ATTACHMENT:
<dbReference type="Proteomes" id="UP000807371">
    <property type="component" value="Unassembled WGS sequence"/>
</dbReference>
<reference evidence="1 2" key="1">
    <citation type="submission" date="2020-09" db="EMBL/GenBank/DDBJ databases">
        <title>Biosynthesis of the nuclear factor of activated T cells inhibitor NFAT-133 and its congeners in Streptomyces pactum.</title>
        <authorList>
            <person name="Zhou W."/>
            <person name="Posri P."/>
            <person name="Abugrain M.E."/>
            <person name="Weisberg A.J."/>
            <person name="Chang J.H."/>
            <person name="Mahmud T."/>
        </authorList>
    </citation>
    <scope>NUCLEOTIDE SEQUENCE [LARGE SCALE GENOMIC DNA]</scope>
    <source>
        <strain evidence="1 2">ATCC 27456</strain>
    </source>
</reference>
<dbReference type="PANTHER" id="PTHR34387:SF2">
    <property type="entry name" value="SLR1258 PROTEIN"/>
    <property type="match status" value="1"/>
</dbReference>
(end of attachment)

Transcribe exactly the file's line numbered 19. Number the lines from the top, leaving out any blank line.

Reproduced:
    </source>